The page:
Fish oil may hold key to leukemia cure
The compound shown above is D12-PGJ2, which closely resembles delta-12-protaglandin J3, or D12-PGJ3, a compound that targeted and killed the stem cells of chronic myelogenous leukemia, or CML, in mice during experiments conducted by Penn State researchers. According to the American Cancer Society, about 5,150 new cases of CML are reported annually and approximately 270 people die from the disease each year. Credit: Sandeep Prabhu
A compound produced from fish oil that appears to target leukemia stem cells could lead to a cure for the disease, according to Penn State researchers. The compound -- delta-12-protaglandin J3, or D12-PGJ3 -- targeted and killed the stem cells of chronic myelogenous leukemia, or CML, in mice, said Sandeep Prabhu, associate professor of immunology and molecular toxicology in the Department of Veterinary and Medical Sciences. The compound is produced from EPA -- Eicosapentaenoic Acid -- an Omega-3 fatty acid found in fish and in fish oil, he said.
"Research in the past on fatty acids has shown the health benefits of fatty acids on cardiovascular system and brain development, particularly in infants, but we have shown that some metabolites of Omega-3 have the ability to selectively kill the leukemia-causing stem cells in mice," said Prabhu. "The important thing is that the mice were completely cured of leukemia with no relapse."
The researchers, who released their findings in the current issue of Blood, said the compound kills cancer-causing stem cells in the mice's spleen and bone marrow. Specifically, it activates a gene -- p53 -- in the leukemia stem cell that programs the cell's own death. "p53 is a tumor suppressor gene that regulates the response to DNA damage and maintains genomic stability," Prabhu said.
Penn State researchers initially tested a compound produced from fish oil on a type of leukemia found in mice called the Friend Virus. This slide shows a Friend Virus Leukemia Stem Cell. Learning how to target and kill leukemia stem cells is critical to finding a cure for leukemia. Credit: Robert Paulson
The current therapy for CML extends the patient's life by keeping the number of leukemia cells low, but the drugs fail to completely cure the disease because they do not target leukemia stem cells, said Robert Paulson, associate professor of veterinary and biomedical sciences, who co-directed this research with Prabhu.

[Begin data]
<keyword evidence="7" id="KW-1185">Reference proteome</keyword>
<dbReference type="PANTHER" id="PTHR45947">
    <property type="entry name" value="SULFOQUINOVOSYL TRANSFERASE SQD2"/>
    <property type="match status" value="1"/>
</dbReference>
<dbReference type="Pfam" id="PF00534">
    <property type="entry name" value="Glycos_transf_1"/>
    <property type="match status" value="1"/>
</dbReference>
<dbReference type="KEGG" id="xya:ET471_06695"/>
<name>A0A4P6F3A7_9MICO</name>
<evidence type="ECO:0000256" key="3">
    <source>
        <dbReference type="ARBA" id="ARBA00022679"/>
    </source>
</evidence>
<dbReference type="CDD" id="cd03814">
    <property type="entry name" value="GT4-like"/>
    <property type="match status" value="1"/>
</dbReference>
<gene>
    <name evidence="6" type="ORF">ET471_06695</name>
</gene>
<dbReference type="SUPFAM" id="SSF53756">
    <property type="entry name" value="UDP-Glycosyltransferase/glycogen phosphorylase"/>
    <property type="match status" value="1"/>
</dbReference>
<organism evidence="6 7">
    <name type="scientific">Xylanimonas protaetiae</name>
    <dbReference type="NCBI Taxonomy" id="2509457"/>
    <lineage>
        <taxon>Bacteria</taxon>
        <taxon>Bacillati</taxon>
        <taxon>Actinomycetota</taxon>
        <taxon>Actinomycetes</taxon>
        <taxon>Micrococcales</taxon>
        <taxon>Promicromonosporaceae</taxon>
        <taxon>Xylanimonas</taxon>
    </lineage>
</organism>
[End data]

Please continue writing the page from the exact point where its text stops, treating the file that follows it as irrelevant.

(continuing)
"The patients must take the drugs continuously," said Paulson. "If they stop, the disease relapses because the leukemia stem cells are resistant to the drugs."
Current treatments are unable to kill the leukemia stem cells, Paulson noted. "These stem cells can hide from the treatment, and a small population of stem cells give rise to more leukemia cells," said Paulson. "So, targeting the stem cells is essential if you want to cure leukemia."
During the experiments, the researchers injected each mouse with about 600 nanograms of D12-PGJ3 each day for a week. Tests showed that the mice were completely cured of the disease. The blood count was normal, and the spleen returned to normal size. The disease did not relapse.
In previous experiments, the compound also killed the stem cells of Friend Virus-induced leukemia, an experimental model for human leukemia.
The researchers focused on D12-PGJ3 because it killed the leukemia stem cells, but had the least number of side effects. The researchers currently are working to determine whether the compound can be used to treat the terminal stage of CML, referred to as Blast Crisis. There are currently no drugs available that can treat the disease when it progresses to this stage.
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Provided by Pennsylvania State University